“Get-NetConnectionProfile ¦ Set-NetConnectionProfile -InterfaceIndex -NetworkCategory

Filtering in Event Viewer Windows Server 2008 onwards

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The Event Viewer from Server 2008 onwards is XML based.
Filters based on XML syntax can be used such as:

You can search for anything which appears in the data section such as service names, error messages etc..

Notes:
MS Technet

Within a batch file run a program for a certain length of time before killing it

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I needed to run a scheduled batch job and kill it off after a certain amount of time, this was because the program would run what it needed and then run as normal (If it exists then there is no reason to use start or timeout). As it actually ran as a service I didn’t want to leave it running in this way.
As I use Taskkill on the programs exe name, obviously don’t use it if it will be run on a server where it is running other executables with the same program name.
I replaced timeout with ping as the process launched fully utilises the CPU cores.

Credits: I replaced my use of timeout based on a suggestion on SS64.com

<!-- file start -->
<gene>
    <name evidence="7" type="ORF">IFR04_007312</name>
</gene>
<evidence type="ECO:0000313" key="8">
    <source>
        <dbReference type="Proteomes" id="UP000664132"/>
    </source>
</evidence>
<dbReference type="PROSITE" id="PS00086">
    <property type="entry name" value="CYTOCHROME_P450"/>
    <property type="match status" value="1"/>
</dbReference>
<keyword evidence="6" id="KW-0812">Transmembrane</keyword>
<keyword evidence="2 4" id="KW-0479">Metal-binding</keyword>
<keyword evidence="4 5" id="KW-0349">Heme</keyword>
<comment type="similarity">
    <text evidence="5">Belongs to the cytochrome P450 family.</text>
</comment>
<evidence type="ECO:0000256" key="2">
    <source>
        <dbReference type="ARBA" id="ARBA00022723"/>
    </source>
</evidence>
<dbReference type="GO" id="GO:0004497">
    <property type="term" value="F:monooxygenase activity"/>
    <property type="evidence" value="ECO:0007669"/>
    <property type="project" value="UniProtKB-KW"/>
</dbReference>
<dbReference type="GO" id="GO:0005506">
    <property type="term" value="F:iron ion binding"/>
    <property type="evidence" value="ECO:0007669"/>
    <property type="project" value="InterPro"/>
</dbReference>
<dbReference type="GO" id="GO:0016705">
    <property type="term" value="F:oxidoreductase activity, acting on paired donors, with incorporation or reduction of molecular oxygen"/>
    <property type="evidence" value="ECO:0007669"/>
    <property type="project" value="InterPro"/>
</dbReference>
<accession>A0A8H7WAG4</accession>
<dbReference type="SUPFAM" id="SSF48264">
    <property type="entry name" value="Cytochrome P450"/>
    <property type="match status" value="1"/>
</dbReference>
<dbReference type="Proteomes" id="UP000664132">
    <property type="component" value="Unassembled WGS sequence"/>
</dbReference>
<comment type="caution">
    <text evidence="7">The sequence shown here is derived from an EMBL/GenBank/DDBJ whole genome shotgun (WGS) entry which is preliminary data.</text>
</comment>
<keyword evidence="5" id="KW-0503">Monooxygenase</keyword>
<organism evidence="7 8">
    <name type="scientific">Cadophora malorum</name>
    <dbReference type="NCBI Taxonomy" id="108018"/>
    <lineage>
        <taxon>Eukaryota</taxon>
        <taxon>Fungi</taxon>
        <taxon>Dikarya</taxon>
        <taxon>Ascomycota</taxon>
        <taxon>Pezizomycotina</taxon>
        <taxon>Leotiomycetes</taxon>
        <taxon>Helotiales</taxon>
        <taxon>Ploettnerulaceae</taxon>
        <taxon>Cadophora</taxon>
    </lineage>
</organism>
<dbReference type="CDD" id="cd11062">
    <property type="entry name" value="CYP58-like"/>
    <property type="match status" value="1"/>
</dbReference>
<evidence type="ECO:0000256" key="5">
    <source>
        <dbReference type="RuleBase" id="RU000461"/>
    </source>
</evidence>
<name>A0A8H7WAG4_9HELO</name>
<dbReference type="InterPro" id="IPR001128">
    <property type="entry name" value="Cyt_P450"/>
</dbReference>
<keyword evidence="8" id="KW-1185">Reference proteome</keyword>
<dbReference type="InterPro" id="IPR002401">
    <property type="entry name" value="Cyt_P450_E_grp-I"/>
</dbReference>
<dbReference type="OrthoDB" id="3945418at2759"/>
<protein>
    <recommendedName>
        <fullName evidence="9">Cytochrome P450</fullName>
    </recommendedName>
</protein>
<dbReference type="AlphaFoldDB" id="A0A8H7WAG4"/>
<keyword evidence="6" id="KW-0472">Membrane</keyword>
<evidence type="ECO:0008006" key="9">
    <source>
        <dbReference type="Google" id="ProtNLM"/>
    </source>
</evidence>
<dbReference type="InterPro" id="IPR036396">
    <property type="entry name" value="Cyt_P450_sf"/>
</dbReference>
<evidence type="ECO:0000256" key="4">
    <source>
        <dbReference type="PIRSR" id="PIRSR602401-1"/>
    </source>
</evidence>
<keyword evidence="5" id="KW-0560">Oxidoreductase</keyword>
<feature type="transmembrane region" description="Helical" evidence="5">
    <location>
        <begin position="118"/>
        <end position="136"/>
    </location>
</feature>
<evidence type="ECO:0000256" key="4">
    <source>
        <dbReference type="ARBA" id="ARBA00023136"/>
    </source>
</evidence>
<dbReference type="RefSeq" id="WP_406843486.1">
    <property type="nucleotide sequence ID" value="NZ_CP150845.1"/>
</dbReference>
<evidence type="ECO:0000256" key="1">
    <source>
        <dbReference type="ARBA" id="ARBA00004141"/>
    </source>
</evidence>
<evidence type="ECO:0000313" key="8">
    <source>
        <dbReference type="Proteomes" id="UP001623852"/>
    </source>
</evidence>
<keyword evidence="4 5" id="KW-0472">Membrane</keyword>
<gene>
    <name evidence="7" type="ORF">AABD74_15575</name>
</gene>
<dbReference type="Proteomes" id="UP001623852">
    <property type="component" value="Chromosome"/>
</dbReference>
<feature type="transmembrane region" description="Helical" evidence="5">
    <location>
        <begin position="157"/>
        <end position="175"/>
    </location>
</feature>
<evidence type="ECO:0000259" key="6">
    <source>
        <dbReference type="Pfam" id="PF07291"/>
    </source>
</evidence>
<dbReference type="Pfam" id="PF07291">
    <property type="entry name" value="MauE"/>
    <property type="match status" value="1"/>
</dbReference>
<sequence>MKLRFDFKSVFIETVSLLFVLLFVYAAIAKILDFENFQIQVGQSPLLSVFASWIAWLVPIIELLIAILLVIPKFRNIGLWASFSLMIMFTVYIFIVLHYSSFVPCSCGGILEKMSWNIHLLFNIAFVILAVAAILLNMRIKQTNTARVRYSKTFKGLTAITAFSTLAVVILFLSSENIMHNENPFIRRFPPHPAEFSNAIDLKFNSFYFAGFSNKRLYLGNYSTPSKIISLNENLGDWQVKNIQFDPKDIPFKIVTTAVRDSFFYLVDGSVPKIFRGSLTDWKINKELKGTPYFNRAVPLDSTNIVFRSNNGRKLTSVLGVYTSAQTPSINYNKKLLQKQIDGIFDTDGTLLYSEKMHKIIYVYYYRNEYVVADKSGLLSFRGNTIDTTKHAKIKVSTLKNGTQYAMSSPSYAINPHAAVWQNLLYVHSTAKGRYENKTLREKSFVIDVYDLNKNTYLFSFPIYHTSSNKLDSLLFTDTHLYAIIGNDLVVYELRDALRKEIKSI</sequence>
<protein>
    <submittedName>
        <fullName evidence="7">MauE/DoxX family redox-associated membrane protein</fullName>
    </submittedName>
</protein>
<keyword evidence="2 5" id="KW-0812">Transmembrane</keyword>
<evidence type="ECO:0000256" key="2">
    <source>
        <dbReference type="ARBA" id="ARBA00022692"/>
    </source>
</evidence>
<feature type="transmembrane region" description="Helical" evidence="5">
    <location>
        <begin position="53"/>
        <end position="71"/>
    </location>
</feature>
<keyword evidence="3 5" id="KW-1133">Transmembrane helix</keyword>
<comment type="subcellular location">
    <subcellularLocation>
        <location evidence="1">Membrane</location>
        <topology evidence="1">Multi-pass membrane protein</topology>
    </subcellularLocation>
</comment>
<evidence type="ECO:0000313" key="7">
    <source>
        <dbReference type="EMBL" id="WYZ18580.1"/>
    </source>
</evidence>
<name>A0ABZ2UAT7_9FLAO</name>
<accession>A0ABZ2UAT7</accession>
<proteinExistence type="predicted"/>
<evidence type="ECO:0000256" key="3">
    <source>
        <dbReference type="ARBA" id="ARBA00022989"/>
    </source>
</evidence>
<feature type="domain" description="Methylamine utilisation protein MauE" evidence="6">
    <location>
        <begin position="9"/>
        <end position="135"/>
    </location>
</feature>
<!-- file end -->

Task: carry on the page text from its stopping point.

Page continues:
Compress and move existing Windows 2012 and Microsoft SQL Server 2008 Express backups

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The following has been used to backup a server with Cisco Cubac on. The software runs on Windows 2012 machine and uses SQL Server 2008 Express.
As its not on a managed server I had to find a way to backup the server and the database, plus keep the backup as small as possible.
I get the Windows backup tool to backup once a day and save it to D:\WindowsImageBackup\, I then get the script below to run which then backs up SQL Server 2008 Express separately. I then get the backups compressed with 7zip and move them to a network storage device.
The destination NAS required a username and password, I had to put in a username and password (Not recommended although I believe SAMBA may not have been configured correctly).
If the server was on the same domain as the backup destination then get rid of “/user:username Password” from the net use line, normally having an account with the same username and password should work.

This batch requires RoboCopy (I believe is installed with the OS), 7Zip, a destination device and lots of disc space to fit the backups.

This has been used on a server with Windows 2012 and Microsoft SQL Server 2008 Express to backup a Cisco Cubac install.
The script will call SqlBackup.sql to tell SQL to backup the databases (As it installed with SQL Server 2008 Express).
Everything surrounded by <> needs to be changed, anything calling a directory needs to be checked.
%hostname% is not used for ServerHostName variable, its used for the SQL instance name (Which normally is the hostname).

This second file (SQL Backup File for Microsoft SQL Server 2008 Express) is called separately, above I have called it SqlBackup.sql in the folder specified in variable BackupScript.